One curiosity of QuickOffice is that it only opens documents that are stored in a 'Documents' folder either on the handset memory or on the microSD card. I'm used to having my files and folders structured in a certain way however my file structure must sit under one of these Documents directories if I want QuickOffice to see it. There is no File/Open command in QuickOffice, instead when you open QuickOffice it scans for and then displays all the compatible files in the Documents directories (and their subdirectories) of both the internal memory and microSD card. If your file is outside of Documents, QuickOffice isn't going to see it. Also, more bizarrely, you can't edit a document created in QuickOffice by selecting it via the File Manager. If you create a Word Processing file (a .txt file) using QuickOffice and then save it, you can only reopen it for editing by opening QuickOffice and selecting that file from the found-documents list. If you open the file directly from the File Manager, it instead opens in the Notes application as read-only. The weird thing is that this doesn't happen with files created outside of QuickOffice. For example, if you select a .doc file created in Word from the File Manager, it will open in QuickOffice and you can edit it! This limits the power of File Manager as I use that a lot to navigate through my ordered directory structure to find the file I want. Instead I have to open QuickOffice and pick my file out from the list of compatible files – which can be quite a big list to scroll through. Added to that, there seems to be no quick way through the list. The files are listed alphabetically and if you want one that begins with a 'z', pressing the 'z' key does not take you to the 'z' filenames as you would expect. Instead you have to scroll there. The Premier upgrade dispenses of this and provides you with a file explorer so you can burrow through your directory structure wherever it may be on your phone memory or expansion card and find the actual file you want.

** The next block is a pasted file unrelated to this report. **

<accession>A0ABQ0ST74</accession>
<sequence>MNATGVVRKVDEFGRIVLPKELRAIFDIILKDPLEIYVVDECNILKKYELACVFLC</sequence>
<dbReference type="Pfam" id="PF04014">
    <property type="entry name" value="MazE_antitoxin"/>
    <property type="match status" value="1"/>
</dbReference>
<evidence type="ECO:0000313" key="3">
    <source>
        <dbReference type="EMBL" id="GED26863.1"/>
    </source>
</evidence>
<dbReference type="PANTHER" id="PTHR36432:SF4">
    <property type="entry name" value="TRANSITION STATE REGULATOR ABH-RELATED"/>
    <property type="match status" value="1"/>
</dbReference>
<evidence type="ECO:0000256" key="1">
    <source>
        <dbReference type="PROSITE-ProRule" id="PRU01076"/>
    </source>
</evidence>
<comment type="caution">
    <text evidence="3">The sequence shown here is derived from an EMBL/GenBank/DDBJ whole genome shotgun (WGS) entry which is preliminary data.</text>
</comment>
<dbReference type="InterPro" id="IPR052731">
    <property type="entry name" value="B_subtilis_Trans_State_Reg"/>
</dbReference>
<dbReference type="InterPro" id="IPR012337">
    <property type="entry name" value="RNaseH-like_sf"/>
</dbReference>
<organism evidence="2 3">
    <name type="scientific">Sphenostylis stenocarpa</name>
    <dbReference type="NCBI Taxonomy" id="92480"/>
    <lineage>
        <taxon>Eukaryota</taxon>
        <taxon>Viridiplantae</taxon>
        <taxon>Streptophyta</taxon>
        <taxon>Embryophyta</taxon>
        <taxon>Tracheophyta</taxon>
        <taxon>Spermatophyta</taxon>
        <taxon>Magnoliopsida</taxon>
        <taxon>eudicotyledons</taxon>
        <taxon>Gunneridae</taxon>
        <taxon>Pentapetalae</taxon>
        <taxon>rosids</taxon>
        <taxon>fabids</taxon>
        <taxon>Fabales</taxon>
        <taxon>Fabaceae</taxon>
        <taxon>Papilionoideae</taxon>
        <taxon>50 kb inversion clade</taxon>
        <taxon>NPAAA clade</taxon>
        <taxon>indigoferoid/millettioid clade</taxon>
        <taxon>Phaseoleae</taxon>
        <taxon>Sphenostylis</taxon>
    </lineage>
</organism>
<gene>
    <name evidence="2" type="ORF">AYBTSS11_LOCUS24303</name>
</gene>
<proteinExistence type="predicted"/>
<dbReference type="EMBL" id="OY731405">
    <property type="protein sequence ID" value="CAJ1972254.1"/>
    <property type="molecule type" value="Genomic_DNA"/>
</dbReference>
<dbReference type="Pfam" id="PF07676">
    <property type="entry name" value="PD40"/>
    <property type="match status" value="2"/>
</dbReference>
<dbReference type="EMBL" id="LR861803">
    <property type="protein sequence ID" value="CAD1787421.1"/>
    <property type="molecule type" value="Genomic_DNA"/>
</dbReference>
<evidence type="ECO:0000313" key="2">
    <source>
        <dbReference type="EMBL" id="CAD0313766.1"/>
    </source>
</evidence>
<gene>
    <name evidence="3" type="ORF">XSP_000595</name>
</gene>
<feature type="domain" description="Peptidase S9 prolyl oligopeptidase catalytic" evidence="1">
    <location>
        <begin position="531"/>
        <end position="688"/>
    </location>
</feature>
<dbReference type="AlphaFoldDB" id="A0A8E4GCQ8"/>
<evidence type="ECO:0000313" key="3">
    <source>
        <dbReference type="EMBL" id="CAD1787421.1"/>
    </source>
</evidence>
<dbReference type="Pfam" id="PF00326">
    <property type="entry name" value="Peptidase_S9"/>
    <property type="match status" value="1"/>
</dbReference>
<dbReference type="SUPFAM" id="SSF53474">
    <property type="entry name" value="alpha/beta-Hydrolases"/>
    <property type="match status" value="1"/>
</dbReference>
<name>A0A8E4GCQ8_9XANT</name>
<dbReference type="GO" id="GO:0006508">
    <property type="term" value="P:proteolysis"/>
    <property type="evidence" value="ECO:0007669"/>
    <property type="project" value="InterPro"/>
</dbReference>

Hmmm... two Multimedia.doc files sit under the Documents directory in different subfolders. Quickoffice can see them, but there's no way to tell which is which without opening one.

I haven't mentioned the phone yet. The first thing to notice is that it's fast. What I mean by that is that it's WM5 counterparts tend to be a bit tardy when it comes to taking calls. If I someone calls my V1640, it seems to take a few seconds just to wake up the screen, display the callers number and fish out it's ring-tone for playback. By the time it's done all that, it's missed two rings. Added to that, it takes a second to register that I've pressed the button to pick up the call. This means that on too many occasions a call has gone to voice mail just before I get to answer it. I had the same problem when using a Qtek 9100 and I've seen the same thing happening on the SPV M3100. Microsoft need to improve call handling (and maybe they have under WM6 – I haven't seen it yet). It's no surprise that Nokia know how to make a mobile phone work correctly though and we don't get that problem on the E90. You get the usual missed/incoming and outgoing lists for quick callback and there's a speakerphone option when you're on call. A small camera allows for 3G video calls when the handset is open in landscape mode and I tested this - once. It worked but it's generally expensive to use and I don't see much point in it. My Vodafone coverage isn't so good where I live and both the E90 and V1640 lose the signal in certain areas of the house although the Blackberry 7130 I used to use seemed to maintain a pretty good data connection wherever I was.

The Calendar application is competent and Exchange synchronisation (if you have it) works well. My only complaint, as with the Messaging application, is that I would like the option to use smaller fonts.



The E90 is equipped with Bluetooth which is easily accessed from the summary screen. I paired my E90 with two headsets, a Nokia and a Motorola without difficulty. Once paired, the E90 automatically connects to to a headset when the headset powers on or (if supported) when it is in range. If you walk out of range (for example if you wander off with the handset and without the headset), the phone will warn you when it has gone out of range.

Did someone say Sat-Nav?? Yes, those clever Nokia boffins managed to lever a GPS receiver under the bonnet too! Maps are downloaded from the Internet so ensure your tariff supports it. Sadly, the out-of-the-box software does not include direction voice prompts and I haven't found any menu option to orientate the maps to the direction you're facing (meaning North is always at the top of the screen), but you can still
route plan, search for landmarks and view your GPS position. It can be painfully slow to locate satellites though and I would have happily done without it.

RealPlayer is worth a mention as it supports streaming. I don't bother with streaming video but I do make use of the Listen Again or Listen Live features of BBC radio so being able to drop the E90 onto my WiFi and playback a show through the speaker while sitting in the garden is great!